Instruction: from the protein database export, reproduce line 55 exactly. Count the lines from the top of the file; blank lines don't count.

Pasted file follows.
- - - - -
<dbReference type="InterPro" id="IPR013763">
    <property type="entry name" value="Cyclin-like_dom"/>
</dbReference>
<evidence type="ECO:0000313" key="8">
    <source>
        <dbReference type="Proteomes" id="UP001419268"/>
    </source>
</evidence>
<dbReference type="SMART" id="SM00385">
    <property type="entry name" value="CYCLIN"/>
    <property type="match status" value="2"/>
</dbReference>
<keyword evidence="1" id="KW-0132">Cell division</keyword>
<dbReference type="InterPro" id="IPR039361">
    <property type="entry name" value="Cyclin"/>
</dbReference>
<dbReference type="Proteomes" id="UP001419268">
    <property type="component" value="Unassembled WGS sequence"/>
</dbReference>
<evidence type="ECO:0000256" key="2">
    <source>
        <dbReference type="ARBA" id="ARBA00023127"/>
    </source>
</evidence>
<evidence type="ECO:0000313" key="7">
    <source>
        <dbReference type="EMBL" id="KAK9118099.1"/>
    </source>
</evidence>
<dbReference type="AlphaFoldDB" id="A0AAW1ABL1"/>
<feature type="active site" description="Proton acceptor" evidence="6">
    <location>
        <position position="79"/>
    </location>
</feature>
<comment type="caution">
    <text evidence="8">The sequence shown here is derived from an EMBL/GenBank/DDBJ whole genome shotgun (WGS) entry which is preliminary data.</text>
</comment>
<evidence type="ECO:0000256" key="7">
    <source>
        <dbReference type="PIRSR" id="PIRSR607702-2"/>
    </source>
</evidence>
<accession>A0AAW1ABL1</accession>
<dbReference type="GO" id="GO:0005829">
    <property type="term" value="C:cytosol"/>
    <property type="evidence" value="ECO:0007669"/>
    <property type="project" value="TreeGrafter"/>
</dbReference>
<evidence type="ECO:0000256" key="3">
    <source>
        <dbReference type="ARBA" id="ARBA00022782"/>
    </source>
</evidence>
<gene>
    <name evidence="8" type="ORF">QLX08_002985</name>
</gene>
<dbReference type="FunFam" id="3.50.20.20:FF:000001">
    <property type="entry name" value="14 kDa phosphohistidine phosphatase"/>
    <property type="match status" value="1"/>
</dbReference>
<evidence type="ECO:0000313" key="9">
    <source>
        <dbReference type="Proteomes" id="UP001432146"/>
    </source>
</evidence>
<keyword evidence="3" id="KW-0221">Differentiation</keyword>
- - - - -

<gene>